Length: Approx 7 hrs
Reader: Matthew Wayne Selznick
The book: Nathan Charters is weird. Okay, it's the 1980s and everyone looks weird, but Nate is different. He has supersensitive hearing, smell, and nightvision. He has more strength and speed than this frame suggests, and he looks like a freak. So when William Donner makes a declaration on TV that there are other superhumans, "sovereigns" as he calls them, Nate can see his life in high school going from bad to worse.
A superpower novel has to have good action. Selznick delivers in this department with several exciting fights and many more suspenseful moments. But it is his great characters, particularly Nate, who make this an enjoyable novel.
Selznick's novel, at first glance, seems like a standard superhero genre young adult novel. The main internal conflict is the protagonist's struggle with identity. Like all adolescents, Nate is trying to figure out his own body, his sexual feelins for his girlfriend, his future, and most of all, what he is and what to call himself. Later in the story, he has to deal with the issues of parental trust in both directions. Yet, this story does not seem to be aimed at adolescents. Why set it in the 1980s and fill it with references to the culture and music of the time? Instead, I think it's aimed at the children of the 80's, now adults, who are trying to remember what it was like to be a teenager. Even though I was really a preteen in the 80s, the book was effective in bringing back nostalgia, not only for the time period, but for my own youth.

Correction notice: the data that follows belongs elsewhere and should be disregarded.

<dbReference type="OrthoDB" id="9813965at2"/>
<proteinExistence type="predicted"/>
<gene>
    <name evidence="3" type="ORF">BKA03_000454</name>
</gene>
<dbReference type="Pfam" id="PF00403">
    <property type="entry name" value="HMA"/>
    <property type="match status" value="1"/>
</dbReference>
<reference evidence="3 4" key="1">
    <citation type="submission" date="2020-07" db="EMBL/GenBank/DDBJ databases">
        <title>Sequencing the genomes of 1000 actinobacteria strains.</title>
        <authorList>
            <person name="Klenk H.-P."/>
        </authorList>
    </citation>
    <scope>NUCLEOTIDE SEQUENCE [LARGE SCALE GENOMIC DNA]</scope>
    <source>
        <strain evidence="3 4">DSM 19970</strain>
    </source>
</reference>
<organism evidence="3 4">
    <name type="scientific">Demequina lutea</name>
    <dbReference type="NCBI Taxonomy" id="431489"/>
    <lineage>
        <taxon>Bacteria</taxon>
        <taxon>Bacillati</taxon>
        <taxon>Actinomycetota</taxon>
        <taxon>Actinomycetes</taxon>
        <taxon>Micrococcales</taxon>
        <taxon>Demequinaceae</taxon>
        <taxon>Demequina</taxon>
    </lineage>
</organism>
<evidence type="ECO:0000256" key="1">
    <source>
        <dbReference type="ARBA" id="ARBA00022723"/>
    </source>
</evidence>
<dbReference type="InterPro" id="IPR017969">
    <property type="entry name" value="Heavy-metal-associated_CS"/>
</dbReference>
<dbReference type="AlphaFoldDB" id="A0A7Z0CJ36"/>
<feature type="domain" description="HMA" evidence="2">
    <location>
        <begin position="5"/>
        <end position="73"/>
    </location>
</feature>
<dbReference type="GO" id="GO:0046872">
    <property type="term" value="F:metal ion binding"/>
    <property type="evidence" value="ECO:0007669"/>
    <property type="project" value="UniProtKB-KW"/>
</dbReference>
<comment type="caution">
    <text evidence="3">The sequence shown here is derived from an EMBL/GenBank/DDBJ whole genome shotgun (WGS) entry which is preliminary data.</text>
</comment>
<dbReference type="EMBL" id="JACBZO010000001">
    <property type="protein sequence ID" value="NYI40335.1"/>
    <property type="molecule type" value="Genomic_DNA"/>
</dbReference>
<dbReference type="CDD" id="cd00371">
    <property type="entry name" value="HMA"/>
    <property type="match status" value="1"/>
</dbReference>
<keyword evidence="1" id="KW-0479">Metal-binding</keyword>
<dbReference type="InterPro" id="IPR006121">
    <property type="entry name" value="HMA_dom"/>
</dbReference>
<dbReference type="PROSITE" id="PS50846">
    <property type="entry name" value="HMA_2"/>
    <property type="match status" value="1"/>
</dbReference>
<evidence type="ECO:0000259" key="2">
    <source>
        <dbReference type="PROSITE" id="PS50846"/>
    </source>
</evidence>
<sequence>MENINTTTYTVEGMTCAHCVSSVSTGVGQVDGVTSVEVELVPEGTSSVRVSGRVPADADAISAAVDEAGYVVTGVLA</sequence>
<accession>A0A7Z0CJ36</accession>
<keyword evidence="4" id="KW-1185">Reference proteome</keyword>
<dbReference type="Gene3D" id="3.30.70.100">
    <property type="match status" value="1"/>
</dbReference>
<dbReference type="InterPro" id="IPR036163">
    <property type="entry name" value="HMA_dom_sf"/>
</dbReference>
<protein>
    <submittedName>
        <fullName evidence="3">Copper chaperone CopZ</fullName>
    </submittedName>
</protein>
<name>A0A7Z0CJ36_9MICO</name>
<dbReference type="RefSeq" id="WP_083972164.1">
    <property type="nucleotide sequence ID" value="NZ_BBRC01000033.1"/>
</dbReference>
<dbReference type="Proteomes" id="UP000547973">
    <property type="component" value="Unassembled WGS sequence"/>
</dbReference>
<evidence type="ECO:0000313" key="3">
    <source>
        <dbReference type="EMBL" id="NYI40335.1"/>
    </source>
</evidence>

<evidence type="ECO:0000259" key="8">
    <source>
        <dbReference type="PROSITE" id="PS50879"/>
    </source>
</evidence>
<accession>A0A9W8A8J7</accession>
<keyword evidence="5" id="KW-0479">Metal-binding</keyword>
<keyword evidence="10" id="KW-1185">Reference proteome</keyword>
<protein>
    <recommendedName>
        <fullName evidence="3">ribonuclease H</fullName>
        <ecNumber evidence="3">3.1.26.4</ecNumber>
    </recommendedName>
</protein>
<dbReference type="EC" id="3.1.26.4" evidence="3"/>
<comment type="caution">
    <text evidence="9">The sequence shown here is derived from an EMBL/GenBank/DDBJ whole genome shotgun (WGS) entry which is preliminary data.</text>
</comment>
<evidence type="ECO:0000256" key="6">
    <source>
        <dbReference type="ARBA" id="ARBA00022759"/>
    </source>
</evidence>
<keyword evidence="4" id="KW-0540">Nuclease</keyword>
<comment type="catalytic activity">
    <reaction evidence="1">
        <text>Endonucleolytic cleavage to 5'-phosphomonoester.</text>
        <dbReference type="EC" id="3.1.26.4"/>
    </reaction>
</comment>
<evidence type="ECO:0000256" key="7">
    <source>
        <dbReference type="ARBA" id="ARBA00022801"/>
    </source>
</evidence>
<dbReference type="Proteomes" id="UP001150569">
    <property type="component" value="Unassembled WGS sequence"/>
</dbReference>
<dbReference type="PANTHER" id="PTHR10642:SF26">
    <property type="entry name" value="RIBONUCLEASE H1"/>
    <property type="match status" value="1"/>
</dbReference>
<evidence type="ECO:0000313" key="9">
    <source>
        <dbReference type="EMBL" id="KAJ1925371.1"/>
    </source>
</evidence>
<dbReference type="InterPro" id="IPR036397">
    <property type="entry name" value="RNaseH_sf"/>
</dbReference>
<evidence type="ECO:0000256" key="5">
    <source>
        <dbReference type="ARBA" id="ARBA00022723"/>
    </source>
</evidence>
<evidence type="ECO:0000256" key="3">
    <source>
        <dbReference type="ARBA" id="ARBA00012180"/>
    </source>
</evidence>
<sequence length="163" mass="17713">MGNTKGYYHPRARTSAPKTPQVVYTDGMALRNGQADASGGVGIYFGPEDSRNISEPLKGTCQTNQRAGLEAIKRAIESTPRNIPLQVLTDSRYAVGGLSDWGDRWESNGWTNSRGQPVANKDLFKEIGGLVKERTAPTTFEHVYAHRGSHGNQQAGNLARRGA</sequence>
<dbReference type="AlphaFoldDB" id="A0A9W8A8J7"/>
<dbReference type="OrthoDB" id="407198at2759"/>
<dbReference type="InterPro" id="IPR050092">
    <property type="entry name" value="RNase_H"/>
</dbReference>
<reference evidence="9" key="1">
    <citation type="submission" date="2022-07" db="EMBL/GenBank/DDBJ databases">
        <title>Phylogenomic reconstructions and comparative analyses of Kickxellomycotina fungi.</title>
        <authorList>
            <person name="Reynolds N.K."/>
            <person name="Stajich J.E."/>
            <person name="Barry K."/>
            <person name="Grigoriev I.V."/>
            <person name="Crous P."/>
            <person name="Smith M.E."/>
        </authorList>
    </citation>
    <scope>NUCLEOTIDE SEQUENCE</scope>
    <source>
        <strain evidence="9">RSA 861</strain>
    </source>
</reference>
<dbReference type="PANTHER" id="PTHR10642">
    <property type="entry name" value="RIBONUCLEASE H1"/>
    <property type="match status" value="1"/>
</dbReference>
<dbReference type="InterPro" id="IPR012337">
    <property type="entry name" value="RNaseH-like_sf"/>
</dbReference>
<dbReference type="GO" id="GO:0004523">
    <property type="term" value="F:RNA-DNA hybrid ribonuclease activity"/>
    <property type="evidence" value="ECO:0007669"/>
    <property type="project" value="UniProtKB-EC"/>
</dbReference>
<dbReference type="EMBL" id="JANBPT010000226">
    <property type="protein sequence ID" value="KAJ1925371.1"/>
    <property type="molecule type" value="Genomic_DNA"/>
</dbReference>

The reader: Selznick reads his own book, which is quite a treat. As I've mentioned before, he's an excellent reader. His young-sounding voice seems to fit Nate as the first-person narrator in this book. Selznick doesn't overdo the voices, but gives each character a slightly different sound that fits well. The music at the beginning and end of each episode sets the mood for an 80's story, though toward the end, I found myself fast-forwarding a minute or so to get to the story.